These were the readings for today’s Mass: 

Reading 1 IS 60:1-6

Rise up in splendor, Jerusalem! Your light has come,
the glory of the Lord shines upon you.
See, darkness covers the earth,
and thick clouds cover the peoples;
but upon you the LORD shines,
and over you appears his glory.
Nations shall walk by your light,
and kings by your shining radiance.
Raise your eyes and look about;
they all gather and come to you:
your sons come from afar,
and your daughters in the arms of their nurses.

Then you shall be radiant at what you see,
your heart shall throb and overflow,
for the riches of the sea shall be emptied out before you,
the wealth of nations shall be brought to you.
Caravans of camels shall fill you,
dromedaries from Midian and Ephah;
all from Sheba shall come
bearing gold and frankincense,
and proclaiming the praises of the LORD.

Responsorial Psalm PS 72:1-2, 7-8, 10-11, 12-13

R. (cf. 11) Lord, every nation on earth will adore you.
O God, with your judgment endow the king,
and with your justice, the king’s son;
He shall govern your people with justice
and your afflicted ones with judgment.
R. Lord, every nation on earth will adore you.
Justice shall flower in his days,
and profound peace, till the moon be no more.
May he rule from sea to sea,
and from the River to the ends of the earth.
R. Lord, every nation on earth will adore you.
The kings of Tarshish and the Isles shall offer gifts;
the kings of Arabia and Seba shall bring tribute.
All kings shall pay him homage,
all nations shall serve him.
R. Lord, every nation on earth will adore you.
For he shall rescue the poor when he cries out,
and the afflicted when he has no one to help him.
He shall have pity for the lowly and the poor;
the lives of the poor he shall save.
R. Lord, every nation on earth will adore you.

Reading 2 EPH 3:2-3A, 5-6

Brothers and sisters:
You have heard of the stewardship of God’s grace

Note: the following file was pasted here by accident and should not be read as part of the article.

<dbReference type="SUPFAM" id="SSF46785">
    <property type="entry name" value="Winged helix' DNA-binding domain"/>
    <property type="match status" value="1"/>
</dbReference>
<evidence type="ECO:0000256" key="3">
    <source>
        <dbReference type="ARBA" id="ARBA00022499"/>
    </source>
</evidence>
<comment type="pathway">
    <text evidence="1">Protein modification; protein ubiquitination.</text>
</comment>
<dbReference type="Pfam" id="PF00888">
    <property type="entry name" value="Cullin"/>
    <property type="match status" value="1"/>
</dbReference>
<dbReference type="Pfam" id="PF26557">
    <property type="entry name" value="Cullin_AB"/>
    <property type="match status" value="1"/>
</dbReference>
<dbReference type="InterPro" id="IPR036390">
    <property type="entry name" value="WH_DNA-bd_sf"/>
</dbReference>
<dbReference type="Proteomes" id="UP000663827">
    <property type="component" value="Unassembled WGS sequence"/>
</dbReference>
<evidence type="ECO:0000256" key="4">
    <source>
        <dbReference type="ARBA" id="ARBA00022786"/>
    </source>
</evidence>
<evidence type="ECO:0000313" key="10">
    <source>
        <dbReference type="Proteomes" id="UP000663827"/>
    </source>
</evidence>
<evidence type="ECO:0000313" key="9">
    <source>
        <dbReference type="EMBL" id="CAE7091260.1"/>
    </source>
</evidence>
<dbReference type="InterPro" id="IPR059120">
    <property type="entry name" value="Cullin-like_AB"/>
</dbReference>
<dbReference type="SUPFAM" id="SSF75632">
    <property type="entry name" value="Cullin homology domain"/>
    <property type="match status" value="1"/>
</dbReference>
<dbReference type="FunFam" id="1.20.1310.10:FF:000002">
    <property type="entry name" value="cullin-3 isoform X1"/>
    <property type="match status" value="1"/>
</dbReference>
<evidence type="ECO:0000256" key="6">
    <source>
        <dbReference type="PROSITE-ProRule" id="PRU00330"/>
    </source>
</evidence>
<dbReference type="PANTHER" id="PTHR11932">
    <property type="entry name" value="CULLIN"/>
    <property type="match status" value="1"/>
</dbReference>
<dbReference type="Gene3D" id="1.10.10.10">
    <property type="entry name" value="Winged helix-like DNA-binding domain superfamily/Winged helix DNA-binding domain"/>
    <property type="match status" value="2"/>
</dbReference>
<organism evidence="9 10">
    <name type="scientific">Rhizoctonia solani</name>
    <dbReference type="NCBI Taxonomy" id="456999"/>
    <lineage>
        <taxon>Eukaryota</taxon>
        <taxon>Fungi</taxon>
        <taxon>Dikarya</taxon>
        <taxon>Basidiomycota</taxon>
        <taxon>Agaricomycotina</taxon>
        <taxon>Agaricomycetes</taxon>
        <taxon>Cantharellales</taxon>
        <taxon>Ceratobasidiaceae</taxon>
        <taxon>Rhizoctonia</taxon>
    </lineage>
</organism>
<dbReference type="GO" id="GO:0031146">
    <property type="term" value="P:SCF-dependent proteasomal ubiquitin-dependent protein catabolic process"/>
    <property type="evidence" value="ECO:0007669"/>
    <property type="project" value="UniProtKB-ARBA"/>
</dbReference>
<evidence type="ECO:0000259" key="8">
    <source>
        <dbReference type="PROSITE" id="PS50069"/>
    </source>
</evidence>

that was given to me for your benefit,
namely, that the mystery was made known to me by revelation.
It was not made known to people in other generations
as it has now been revealed
to his holy apostles and prophets by the Spirit:
that the Gentiles are coheirs, members of the same body,
and copartners in the promise in Christ Jesus through the gospel.

Alleluia MT 2:2

R. Alleluia, alleluia.
We saw his star at its rising
and have come to do him homage.
R. Alleluia, alleluia.

Gospel MT 2:1-12

When Jesus was born in Bethlehem of Judea,
in the days of King Herod,
behold, magi from the east arrived in Jerusalem, saying,
“Where is the newborn king of the Jews?
We saw his star at its rising
and have come to do him homage.”
When King Herod heard this,
he was greatly troubled,
and all Jerusalem with him.
Assembling all the chief priests and the scribes of the people,
He inquired of them where the Christ was to be born.
They said to him, “In Bethlehem of Judea,
for thus it has been written through the prophet:
And you, Bethlehem, land of Judah,
are by no means least among the rulers of Judah;
since from you shall come a ruler,
who is to shepherd my people Israel.

Then Herod called the magi secretly
and ascertained from them the time of the star’s appearance.
He sent them to Bethlehem and said,
“Go and search diligently for the child.
When you have found him, bring me word,
that I too may go and do him homage.”
After their audience with the king they set out.
And behold, the star that they had seen at its rising preceded them,
until it came and stopped over the place where the child was.
They were overjoyed at seeing the star,
and on entering the house
they saw the child with Mary his mother.
They prostrated themselves and did him homage.
Then they opened their treasures
and offered him gifts of gold, frankincense, and myrrh.
And having been warned in a dream not to return to Herod,
they departed for their country by another way.